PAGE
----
Because Mother Nature is the ultimate decider in how much snow falls, Dan said he has spent much of his 25 years as CEO converting the business to more lawn equipment and its Gravely brand.

In 2023, Ariens Company introduced the RAZOR, which features a Briggs & StrattonÆ Engine, can quickly convert between mulching, bagging or rear discharge and has a 5 1/2-inch-deep steel deck. Photo Courtesy of Ariens Company

“The Gravely brand is almost 50% of our business,” he said. “It’s a professional commercial lawnmower — it’s a heavy-duty machine made for people who cut lawns professionally. Our Ariens brand is taken from the same design mindset as the Gravely brand. I think our residential mowers are the best in the business, and I stand behind that.”

Over the years, as times have changed, Dan said so have the products Ariens manufactures, but two things have remained the same — the company being based in Brillion and the CEO’s last name.

Henry, who served as president from 1933-56, passed the business down to his son, Steve (1956-69).

Next up, Michael, the grandson of Henry, served from 1969-92.

Today, Dan, the great-grandson of Henry, has served as chairman/CEO since 1998.

When it comes to being based in Brillion, Dan said the history goes back even further than 1933.

“If you look back on our history, Henry started Brillion Iron Works in 1893,” he said. “He was in Brillion 40 years before Ariens Company got its start. He lost Brillion Iron Works in 1933 and literally went to his garage and started making a tiller. He made one at a time. He and his sons started Ariens Company with a loan from my grandfather’s wife’s sister — an aunt — who had some money. They sold her some stock, and she was the first investor whom they bought out several years later. That’s the story of Brillion — he didn’t quit. Thank goodness for his determination.”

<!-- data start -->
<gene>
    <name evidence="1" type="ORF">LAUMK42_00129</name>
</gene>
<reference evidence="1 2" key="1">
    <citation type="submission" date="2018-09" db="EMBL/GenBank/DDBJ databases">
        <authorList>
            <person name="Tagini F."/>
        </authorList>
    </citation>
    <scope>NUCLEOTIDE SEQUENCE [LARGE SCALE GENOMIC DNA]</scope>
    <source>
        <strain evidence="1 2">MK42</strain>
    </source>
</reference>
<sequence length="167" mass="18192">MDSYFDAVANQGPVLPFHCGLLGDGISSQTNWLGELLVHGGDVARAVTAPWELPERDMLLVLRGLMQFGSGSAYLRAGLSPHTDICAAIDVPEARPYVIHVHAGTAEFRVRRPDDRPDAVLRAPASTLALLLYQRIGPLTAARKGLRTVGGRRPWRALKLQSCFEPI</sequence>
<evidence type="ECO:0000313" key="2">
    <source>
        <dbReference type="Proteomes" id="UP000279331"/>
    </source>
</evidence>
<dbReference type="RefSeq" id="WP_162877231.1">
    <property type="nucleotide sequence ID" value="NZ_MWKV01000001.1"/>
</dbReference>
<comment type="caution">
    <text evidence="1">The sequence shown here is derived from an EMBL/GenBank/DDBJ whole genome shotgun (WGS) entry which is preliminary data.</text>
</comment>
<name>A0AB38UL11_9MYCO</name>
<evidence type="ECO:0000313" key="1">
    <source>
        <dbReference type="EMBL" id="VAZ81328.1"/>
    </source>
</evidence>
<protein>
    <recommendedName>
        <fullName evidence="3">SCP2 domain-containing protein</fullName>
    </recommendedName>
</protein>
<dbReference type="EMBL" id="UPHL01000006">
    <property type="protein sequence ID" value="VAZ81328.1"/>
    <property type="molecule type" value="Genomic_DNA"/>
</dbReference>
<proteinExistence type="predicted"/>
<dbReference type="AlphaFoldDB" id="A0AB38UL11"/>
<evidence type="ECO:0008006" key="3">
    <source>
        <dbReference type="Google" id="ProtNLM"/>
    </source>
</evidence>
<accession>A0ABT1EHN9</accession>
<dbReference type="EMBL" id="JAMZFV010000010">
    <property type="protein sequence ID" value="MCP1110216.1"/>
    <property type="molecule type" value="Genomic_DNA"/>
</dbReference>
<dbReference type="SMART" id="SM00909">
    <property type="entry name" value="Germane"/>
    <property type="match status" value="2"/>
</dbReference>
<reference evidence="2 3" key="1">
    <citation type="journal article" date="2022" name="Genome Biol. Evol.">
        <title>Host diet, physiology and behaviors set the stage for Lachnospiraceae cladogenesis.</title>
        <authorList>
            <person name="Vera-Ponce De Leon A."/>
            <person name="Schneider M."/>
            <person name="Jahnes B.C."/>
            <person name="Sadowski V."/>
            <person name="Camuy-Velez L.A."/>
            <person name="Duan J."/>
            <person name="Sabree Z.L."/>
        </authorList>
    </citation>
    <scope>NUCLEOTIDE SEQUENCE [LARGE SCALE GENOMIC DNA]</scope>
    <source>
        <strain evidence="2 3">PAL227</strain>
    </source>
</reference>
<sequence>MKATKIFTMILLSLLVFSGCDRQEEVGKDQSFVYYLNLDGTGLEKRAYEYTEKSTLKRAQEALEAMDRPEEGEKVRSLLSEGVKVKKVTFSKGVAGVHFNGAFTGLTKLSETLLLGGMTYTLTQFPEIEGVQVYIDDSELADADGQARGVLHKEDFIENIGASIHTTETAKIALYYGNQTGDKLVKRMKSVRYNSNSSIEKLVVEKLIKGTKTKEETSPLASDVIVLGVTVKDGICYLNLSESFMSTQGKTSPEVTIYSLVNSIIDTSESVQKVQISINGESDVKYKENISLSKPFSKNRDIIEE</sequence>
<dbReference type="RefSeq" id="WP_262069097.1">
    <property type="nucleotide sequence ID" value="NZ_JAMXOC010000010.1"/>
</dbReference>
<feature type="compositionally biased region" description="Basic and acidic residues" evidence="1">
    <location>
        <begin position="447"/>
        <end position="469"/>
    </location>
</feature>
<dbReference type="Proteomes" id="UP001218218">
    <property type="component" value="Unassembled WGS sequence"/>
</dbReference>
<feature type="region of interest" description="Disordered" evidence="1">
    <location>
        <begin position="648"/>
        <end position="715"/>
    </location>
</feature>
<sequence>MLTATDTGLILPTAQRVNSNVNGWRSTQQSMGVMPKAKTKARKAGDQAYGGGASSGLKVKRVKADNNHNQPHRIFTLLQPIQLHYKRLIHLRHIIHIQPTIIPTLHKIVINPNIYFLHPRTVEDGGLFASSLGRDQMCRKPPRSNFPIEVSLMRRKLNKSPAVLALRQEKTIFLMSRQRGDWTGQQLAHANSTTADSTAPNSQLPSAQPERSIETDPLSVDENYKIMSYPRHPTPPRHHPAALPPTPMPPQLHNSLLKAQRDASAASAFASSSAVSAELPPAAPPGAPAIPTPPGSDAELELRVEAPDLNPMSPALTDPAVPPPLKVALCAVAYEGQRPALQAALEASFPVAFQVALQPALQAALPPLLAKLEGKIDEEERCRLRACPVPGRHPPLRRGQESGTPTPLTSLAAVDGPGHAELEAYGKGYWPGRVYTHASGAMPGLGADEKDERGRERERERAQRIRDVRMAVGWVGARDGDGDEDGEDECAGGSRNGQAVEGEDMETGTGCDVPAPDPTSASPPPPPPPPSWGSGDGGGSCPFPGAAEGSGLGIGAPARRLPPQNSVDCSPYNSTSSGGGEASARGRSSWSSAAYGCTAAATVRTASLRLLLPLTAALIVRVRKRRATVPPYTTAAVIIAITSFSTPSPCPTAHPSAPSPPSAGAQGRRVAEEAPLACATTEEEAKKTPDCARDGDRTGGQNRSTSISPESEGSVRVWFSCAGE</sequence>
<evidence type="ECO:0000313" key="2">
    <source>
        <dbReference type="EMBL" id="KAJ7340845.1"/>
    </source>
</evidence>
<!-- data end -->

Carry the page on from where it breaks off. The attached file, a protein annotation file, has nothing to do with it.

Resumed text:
More than a company
With the Ariens family calling Brillion home for as long as any family — Dan said it’s something he’s very proud of.

“We’re a big part of the community in terms of how many people we employ and the economic importance we provide,” he said. “We’re doing hospitality (too), we purchased the Brillion Iron Works property and are now developing that. We put up a new daycare and a Bellin clinic recently opened.”

Dan said Ariens also purchased some buildings in the city to refurbish.

“One of them is a new coffee shop and bakery (called Batch Baker Company),” he said. “A young couple in Brillion wanted to get into the baking business, and now we have them going. We also have Round Lake Farms and the Nordic center — those are world-class event spaces.”

Dan said the Nordic center, which opened last winter, can operate despite the lack of natural snow.

“Because we have snow-making equipment, the Nordic center has been busy this winter,” he said. “When people go out there, they say, ‘this is way bigger than I imagined.’ The pictures don’t do it justice. You’re on 300 acres with five kilometers of trails for cross-country skiing and fat biking. It’s a real outdoor recreation area destination now.”

Dan said the company is also looking at apartment buildings and other things to help support the community.

The future
As previously mentioned, Dan said future generations have to be willing to take over a family business, so what does that mean for the future of Ariens?

“I’m 65 this year, and my father worked into his 80s,” he said. “My grandfather died too young, in his late 60s, and my great-grandfather worked his whole life and died at 92. I told my father I wouldn’t do what he’s doing — I couldn’t do that.”

It’s important for any company, Dan said, to infuse fresh, young talent and minds.

The Ariens Nordic Center, which sits on 300 acres, has five kilometers of trails for cross-country skiing and fat biking. Photo Courtesy of Ariens Nordic Center

“You need people with a lot of energy to possibly work 60-80 hours per week running a big business,” he said. “When you run out of some of that energy, the company is waiting for you to make the next decision. My short answer to a long answer is, ‘I’d like to continue and take less responsibility and stay as our chairman of the board — maybe until I’m about 70.'”

Dan said a succession plan is in the works, but it’s not quick and easy — nor have any specific details about it been released to the public.

“We have a lot of strategic decisions to make (as a) family and where I go in my after-years,” he said. “Ariens has always been planful about the business, including the succession plan.”

But for now, Dan said Ariens will continue to do what it’s done for the past 90 years — “make the best lawn and garden and snow removal equipment in the business.”

share arrow printer bookmark flag

Trending View All Trending